Influence is not built by rhetoric or shouting the loudest
By far, one of the most profound African-American men in the United States, and in my view, the most strategic, who understood that you don’t influence and change the world by activist noises was Ralph Bunche. He is probably largely unstudied by many pan-Africanist charlatans, like Robert Mugabe. Bunche, a Harvard graduate and academic who taught at universities including Howard University, was an intellectual of tremendous depth, who was a sounding board for many individuals and institutions including US presidents and civil rights activists like Andrew Young and Martin Luther King. He also worked for many international organisations such as the ILO and the UN.
Bunche was the first non-white (more precisely African-American) person to receive the Nobel Peace prize in 1950, largely for his role in mediating between Arabs and Israelis who were on each other’s throats. Bunche took over and succeeded in resolving the conflict, after Folke Bernadotte, a Swedish diplomat had been assassinated by Zionist extremists.
More importantly, Bunche is credited with crafting the documents that led to the formation of the United Nations. His brilliance was critical in getting the foundational ideas of the UN in place, and he later rose to become its undersecretary general. While Bunche supported civil rights leaders like Luther King, Abernathy, Jackson and Andrew Young, he counseled them against activism that could get them killed, for you can’t achieve much if you are dead.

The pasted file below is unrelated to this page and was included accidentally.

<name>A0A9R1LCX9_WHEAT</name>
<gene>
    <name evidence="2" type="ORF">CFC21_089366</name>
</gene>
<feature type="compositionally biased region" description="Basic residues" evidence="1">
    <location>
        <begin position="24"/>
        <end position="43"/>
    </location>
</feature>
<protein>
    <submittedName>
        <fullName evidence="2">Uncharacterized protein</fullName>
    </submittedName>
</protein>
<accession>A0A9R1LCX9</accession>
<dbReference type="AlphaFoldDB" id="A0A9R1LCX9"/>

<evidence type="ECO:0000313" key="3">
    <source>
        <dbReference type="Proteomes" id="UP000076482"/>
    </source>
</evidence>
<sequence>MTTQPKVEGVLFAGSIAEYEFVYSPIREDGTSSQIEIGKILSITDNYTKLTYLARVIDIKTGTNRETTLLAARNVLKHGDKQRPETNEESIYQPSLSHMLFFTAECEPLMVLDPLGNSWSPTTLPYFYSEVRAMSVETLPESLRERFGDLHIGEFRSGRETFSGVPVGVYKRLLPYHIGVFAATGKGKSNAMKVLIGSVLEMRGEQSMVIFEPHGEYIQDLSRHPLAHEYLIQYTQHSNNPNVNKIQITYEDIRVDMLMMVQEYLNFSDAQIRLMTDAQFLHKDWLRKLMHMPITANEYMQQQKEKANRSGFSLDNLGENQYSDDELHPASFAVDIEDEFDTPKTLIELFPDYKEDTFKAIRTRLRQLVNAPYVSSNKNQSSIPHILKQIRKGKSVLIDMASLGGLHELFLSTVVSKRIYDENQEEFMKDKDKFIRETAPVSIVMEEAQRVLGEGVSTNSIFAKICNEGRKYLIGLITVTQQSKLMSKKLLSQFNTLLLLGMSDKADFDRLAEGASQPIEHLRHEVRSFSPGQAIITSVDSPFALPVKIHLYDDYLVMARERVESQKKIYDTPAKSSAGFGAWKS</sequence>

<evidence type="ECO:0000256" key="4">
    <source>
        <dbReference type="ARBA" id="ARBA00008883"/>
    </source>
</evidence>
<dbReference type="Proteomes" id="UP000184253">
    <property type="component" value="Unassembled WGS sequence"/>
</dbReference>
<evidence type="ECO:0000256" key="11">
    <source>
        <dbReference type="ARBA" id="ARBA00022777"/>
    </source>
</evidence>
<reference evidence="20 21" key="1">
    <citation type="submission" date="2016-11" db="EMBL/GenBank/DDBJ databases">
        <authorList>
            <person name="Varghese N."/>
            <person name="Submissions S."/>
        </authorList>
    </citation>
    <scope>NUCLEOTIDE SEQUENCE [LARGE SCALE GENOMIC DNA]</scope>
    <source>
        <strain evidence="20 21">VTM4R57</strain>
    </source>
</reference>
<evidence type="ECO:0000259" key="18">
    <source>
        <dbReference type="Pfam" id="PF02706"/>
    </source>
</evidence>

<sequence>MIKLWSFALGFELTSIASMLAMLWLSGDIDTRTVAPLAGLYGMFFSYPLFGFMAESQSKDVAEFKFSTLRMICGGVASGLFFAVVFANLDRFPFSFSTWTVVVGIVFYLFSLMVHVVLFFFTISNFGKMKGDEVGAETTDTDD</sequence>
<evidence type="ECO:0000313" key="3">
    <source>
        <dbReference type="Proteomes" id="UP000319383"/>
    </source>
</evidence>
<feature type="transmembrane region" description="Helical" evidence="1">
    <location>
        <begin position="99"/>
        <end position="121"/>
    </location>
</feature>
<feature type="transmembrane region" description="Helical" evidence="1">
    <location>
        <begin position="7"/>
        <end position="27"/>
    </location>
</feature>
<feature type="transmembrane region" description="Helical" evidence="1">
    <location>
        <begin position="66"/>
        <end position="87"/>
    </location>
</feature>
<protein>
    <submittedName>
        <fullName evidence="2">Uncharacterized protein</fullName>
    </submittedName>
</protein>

All mouth and no trousers
Why did I take time to reflect on Ralph Bunche? It’s often said that there are three kinds of people. Some make things happen, some watch things happen, whereas others wonder what is happening. I see a fourth group of people who just talk about things that happen. People in this group are all talk and zero action. This group of people never achieves much, and they blame everyone else except them for their ineptitude. They love to mouth off and sound intelligent with soaring rhetoric, but achieve zilch. They love to hear the sound of their own voices. They love applause and revel in their own talk. They are full of hot air. They are all foam and no beer.
However, the world is rarely shaped by these people. This group of people is where you find Robert Mugabe. He takes to the podium, and you see the vintage 1970s activist. He will talk about imperialism, reforming the UN, and so on and so forth. But he is all mouth and no trousers. That is exactly why Zimbabwe is where it is, and it shall not be transformed by a 1970s activist leader, but by a true visionary with the gumption and grit to remove his imported suit, roll up his shirt, do practical work and build something from the ground up.